Eagle Rock Brewery to fight for its rights once more


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In just 18 months, Eagle Rock Brewery has leapt to the forefront of the still-burgeoning Los Angeles craft-beer scene. The home-grown company’s handcrafted beers are now distributed by San Diego’s acclaimed Stone Brewing, and Eagle Rock’s Red Velvet Ale last year brought home a gold medal from Denver’s Great American Brewfest, a trophy that instantly put the tiny operation on the national beer map.

Yet Eagle Rock Brewery might still have a few locals to win over. Despite its quick growth, the brewery could be on the verge of suffering a serious hit to its operations.


Owners on Tuesday will go before City Hall in an effort to prove that the brewery has been in full compliance with its conditional-use permit, the license that allows the company to serve beer in the brewery’s tasting room.

Though the company’s president and brewer Jeremy Raub said he is confident the city will rule in the brewery’s favor, he stressed this hearing should not be taken lightly. “It certainly is paperwork and procedural in nature, but I don’t feel like we can just assume we’ll coast through it,” Raub said. He runs the brewery with his father, Steve.

“Every time we have to go through one of these processes with the city, it costs us a significant amount of time and money -- time cost, paperwork and application-filing charges,” Raub continued. “I think we have to treat every one of these situations as a very real threat to our business.”

Tuesday’s hearing isn’t an unexpected one. When the Glassell Park brewery was first granted its conditional use permit one year ago, a neighborhood land owner appealed and protested the decision. While Eagle Rock Brewery won, the appeal resulted in additional conditions being placed upon the permit, essentially a return trek one year later to City Hall to ensure all conditions have been met.

But the hearing underscores the monumental challengers brewers face, said Tony Yanow, who runs Tony’s Darts Away in Burbank, is opening Mohawk Bend in Echo Park, and has plans to open a brewery in Atwater Village later this year.

“As someone who has been through this three times, I can tell you it is beyond burdensome,” Yanow said of the difficulty in getting a beer establishment off the ground. “The people of Los Angeles should realize that if they chase out people like Eagle Rock or guys like me, what they’re doing is sending jobs outside of our city and county. It’s almost impossible to make a living in brewing without having a tasting room.”


Raub said he is unaware of any additional neighborhood complaints filed against the brewery that is tucked away in the corner of industrial alleyway. It regularly offers beer education classes and often has food trucks park outside.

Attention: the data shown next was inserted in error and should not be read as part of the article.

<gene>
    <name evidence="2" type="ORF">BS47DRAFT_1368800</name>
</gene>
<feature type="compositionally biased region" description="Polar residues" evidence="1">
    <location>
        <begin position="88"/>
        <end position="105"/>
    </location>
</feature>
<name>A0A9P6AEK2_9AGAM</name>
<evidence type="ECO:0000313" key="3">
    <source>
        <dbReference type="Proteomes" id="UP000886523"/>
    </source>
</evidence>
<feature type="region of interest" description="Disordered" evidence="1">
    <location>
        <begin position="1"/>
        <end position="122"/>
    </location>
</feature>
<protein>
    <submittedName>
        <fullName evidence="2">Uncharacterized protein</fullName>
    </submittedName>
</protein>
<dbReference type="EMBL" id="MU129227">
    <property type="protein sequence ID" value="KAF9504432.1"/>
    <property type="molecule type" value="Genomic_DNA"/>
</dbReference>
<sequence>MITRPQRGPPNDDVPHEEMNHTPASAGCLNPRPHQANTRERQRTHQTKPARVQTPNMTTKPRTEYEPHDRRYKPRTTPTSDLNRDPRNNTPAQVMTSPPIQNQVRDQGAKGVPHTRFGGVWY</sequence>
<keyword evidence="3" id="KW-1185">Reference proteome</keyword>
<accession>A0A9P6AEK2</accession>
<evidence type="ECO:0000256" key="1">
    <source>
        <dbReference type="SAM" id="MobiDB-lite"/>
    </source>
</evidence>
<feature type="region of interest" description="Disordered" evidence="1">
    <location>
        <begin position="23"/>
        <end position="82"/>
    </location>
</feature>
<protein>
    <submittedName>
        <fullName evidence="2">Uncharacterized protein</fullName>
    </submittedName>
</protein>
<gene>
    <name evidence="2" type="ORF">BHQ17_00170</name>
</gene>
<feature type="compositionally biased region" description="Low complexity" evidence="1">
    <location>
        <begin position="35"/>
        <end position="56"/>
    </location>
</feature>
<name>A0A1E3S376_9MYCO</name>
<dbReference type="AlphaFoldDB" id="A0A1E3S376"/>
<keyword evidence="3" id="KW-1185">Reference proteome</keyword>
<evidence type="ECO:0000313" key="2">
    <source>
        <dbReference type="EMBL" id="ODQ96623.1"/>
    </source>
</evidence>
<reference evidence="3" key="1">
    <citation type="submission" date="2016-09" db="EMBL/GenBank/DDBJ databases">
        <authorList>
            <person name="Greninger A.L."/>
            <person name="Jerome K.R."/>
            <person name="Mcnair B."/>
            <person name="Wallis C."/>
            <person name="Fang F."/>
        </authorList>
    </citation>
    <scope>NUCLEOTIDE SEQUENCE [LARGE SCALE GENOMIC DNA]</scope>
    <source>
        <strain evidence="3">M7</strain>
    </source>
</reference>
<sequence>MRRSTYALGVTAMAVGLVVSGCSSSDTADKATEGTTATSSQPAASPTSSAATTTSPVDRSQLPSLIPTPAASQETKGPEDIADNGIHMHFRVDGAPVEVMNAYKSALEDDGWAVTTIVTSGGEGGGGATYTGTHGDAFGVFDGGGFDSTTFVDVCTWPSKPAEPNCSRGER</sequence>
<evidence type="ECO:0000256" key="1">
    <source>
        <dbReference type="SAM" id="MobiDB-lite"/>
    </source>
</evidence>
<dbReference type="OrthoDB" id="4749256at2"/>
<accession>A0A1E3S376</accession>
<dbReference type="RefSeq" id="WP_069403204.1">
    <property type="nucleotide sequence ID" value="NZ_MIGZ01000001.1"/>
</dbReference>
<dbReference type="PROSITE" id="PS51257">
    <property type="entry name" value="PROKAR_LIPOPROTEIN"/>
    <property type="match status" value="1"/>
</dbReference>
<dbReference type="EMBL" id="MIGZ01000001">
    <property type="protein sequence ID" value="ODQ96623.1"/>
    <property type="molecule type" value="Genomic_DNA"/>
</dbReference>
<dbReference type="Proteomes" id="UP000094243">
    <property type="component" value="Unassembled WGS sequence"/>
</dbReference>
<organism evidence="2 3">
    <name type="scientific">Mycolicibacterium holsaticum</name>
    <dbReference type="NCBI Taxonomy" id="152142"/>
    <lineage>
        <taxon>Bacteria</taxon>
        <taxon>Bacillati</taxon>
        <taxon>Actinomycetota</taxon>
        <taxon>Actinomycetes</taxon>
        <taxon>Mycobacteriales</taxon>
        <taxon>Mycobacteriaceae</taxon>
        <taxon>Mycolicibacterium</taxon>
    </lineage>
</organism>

“I’ve spoken to lots of neighborhood folks, and they said that a couple years ago people avoided walking down this street,” Raub said. “Now I see people walking up and down this street all the time. I think our business has helped in that regard, and also our relationship with the food trucks has given people a reason to come visit this neighborhood -- even if they’re not visiting our brewery.’

Multiple calls to the city’s zoning administration offices all went unreturned.

Eagle Rock Brewery has also won support of the local beer community, which has been encouraging supporters to attend the open-to-the-public hearing. ColLAboration, a consortium of four local craft beer bar owners, stages pop-up craft beer gardens and has been actively promoting the hearing via its Twitter and Facebook accounts.

“My whole business life is about selling craft beer and promoting craft brewers,” said Yanow, who helps oversee ColLAboration with the Surly Goat’s Ryan Sweeny, the Blue Palms’ Biran Lenzo and Clay Harding of 38 Degrees Ale House and Grill.

“There is no brewery out there making beer that I would like to carry or promote more than those of Steve and Jeremy Raub,” Yanow said. “They’re good guys. They’ve created manufacturing jobs in Los Angeles. They’re creating quality product, and they’re creating a local fresh product. It’s quite obviously in high demand because they’re growing pretty quickly.”

Though Raub is not expecting many –- if any –- protesters on Tuesday, he isn’t taking any risks. “We will just have to be as prepared as we possibly can for this hearing,” he said. “I’m hoping that if someone does have a complaint, they will come to us first and allow us to address it before surprising us at the public hearing. It seems like people are more likely to complain about you if they don’t know you, and don’t understand your goals.”

Yanow and others hope craft beer supporters may be taking some longer-than-normal lunch breaks next week for the 2 p.m. hearing.

“To have a really great home-grown brewery like Eagle Rock, who produce really good beer, is something that shouldn’t be overlooked,” he said. “I feel like if it were wine, and they were making wine of that caliber, there wouldn’t be much of a question. It just seems like beer gets vilified.”

--Todd Martens